But, as you know, I am a contrarian. I find fault where others find favour. In the words of Mick Jagger and Keith Richards: I can’t get no satisfaction. And that, perhaps, is the greatest thing we have in common, and why I keep writing, and you keep reading. If we were the type to be easily satisfied, we would not, or should not, be doing what we do. We like to see holes where others see the fabric of life, and to translate the discovery of failure into the opportunity for improvement. That, paradoxically, is the wellspring of our community spirit.

501, and on

On June 6th, 1994, the great West Indian batsman, Brian Lara, dispatched an off-drive to the boundary of Edgbaston Cricket Ground. (If you think revenue assurance is full of jargon and data, then try cricket.) Those four runs took his total to 501 not out, the highest score in first class cricket. And then he went back to the pavilion, his job well done, with the game ending in a draw. But the ball before, he was cracked on the helmet by a bouncer. Nobody made it easy for Lara to amass his record total, and though he eventually retired undefeated, his rivals were always trying to catch him out. Nothing of value is achieved without adversity, and the best defences are only proven when tested. These could be mottoes for what we do. I will take them as reasons to keep batting for my cause; I hope you want me to play on.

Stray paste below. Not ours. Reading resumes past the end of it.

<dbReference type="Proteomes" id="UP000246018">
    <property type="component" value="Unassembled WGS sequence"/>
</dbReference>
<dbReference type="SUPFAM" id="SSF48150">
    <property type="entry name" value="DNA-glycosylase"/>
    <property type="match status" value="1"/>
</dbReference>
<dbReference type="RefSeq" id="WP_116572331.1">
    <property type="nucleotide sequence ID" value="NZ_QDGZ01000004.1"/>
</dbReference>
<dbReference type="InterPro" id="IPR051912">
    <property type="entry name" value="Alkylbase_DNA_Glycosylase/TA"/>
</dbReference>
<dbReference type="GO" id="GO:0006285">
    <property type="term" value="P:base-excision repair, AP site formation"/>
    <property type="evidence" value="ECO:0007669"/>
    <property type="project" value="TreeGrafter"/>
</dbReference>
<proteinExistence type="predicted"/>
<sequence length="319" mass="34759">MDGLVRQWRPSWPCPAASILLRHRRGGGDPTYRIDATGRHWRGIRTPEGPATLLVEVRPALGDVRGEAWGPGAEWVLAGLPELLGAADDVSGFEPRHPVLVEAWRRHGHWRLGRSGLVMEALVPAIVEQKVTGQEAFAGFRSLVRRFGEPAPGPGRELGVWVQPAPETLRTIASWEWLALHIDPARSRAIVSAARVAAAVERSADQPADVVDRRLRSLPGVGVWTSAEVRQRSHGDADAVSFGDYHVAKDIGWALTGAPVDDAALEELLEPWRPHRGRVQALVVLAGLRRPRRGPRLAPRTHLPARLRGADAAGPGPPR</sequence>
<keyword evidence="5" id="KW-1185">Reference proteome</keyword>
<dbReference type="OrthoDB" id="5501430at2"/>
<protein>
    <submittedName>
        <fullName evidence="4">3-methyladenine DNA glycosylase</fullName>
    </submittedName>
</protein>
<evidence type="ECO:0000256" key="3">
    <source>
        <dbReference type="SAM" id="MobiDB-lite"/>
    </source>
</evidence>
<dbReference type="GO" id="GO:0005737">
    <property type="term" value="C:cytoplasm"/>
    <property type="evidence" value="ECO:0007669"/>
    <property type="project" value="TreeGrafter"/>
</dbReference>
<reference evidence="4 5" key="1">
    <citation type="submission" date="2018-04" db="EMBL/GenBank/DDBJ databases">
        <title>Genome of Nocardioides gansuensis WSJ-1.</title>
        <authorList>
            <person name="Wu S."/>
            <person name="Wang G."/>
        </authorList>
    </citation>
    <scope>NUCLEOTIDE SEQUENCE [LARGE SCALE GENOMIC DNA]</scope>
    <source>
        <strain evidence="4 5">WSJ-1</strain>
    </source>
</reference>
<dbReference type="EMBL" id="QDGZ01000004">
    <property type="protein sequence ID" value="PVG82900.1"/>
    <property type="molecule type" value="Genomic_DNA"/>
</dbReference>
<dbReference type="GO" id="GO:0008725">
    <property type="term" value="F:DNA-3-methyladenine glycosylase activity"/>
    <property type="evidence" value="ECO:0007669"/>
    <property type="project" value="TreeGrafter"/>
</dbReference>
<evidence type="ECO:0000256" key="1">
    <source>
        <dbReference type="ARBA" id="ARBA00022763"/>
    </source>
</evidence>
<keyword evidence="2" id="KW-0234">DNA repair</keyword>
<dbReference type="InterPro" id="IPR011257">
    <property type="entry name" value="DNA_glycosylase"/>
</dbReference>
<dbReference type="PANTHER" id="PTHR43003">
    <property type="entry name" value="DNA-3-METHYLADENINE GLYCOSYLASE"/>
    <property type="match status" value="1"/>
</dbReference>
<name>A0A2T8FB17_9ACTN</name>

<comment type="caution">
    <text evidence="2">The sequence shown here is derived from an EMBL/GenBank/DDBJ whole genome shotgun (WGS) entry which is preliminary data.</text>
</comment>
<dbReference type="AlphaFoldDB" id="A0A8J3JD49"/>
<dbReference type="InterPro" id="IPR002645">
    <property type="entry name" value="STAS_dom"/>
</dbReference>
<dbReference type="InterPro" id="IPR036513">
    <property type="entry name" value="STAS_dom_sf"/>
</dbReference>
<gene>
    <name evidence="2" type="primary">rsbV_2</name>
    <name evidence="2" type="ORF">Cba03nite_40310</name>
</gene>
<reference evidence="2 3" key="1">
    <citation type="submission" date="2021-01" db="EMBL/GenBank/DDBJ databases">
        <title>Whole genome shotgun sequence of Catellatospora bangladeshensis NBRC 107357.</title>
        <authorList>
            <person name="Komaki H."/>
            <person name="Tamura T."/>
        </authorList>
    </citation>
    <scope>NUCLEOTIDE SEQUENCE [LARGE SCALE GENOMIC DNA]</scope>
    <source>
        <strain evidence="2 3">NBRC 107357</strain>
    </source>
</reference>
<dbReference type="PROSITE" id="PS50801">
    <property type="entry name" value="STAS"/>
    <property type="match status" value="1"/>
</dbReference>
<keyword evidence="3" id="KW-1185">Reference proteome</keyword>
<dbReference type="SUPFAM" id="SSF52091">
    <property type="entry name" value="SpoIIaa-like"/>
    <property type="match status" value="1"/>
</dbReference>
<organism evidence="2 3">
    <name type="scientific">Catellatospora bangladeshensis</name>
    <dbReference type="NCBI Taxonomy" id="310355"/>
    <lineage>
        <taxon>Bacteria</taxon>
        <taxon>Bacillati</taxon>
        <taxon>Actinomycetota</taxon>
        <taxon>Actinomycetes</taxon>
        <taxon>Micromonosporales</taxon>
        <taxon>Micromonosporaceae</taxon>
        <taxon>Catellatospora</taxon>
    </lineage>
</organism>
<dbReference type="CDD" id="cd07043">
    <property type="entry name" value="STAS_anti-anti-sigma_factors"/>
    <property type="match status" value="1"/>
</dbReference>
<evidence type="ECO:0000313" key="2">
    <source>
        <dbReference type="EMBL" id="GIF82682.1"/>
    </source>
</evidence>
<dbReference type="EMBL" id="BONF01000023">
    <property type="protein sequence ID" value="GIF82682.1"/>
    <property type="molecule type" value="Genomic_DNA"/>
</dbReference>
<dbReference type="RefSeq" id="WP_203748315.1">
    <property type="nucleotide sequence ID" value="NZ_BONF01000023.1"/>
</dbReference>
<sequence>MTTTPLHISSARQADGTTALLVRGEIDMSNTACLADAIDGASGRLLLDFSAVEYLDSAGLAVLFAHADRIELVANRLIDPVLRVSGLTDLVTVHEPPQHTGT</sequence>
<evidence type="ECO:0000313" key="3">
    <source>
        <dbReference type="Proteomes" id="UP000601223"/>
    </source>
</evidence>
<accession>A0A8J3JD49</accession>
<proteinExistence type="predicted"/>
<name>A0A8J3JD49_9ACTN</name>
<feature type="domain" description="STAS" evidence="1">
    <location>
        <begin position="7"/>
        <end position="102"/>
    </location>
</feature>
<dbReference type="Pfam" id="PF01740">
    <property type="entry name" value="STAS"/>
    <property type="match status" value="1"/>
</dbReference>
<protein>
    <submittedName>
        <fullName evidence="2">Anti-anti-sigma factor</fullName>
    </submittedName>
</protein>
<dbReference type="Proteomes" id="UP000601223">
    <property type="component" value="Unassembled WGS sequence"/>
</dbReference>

Eric Priezkalns
Eric Priezkalns
Eric is a recognized expert on communications risk and assurance. He was Director of Risk Management for Qatar Telecom and has worked with Cable & Wireless, T‑Mobile, Sky, Worldcom and others.

Eric was lead author of Revenue Assurance: Expert Opinions for Communications Providers, published by CRC Press. He was a member of Qatar's National Committee for Internet Safety and the first leader of the TM Forum's Enterprise Risk Management team. Eric currently sits on the committee of the Risk & Assurance Group. He is a qualified chartered accountant, with degrees in information systems, and in mathematics and philosophy.

Commsrisk is edited by Eric. Look here for more about Eric's history as editor.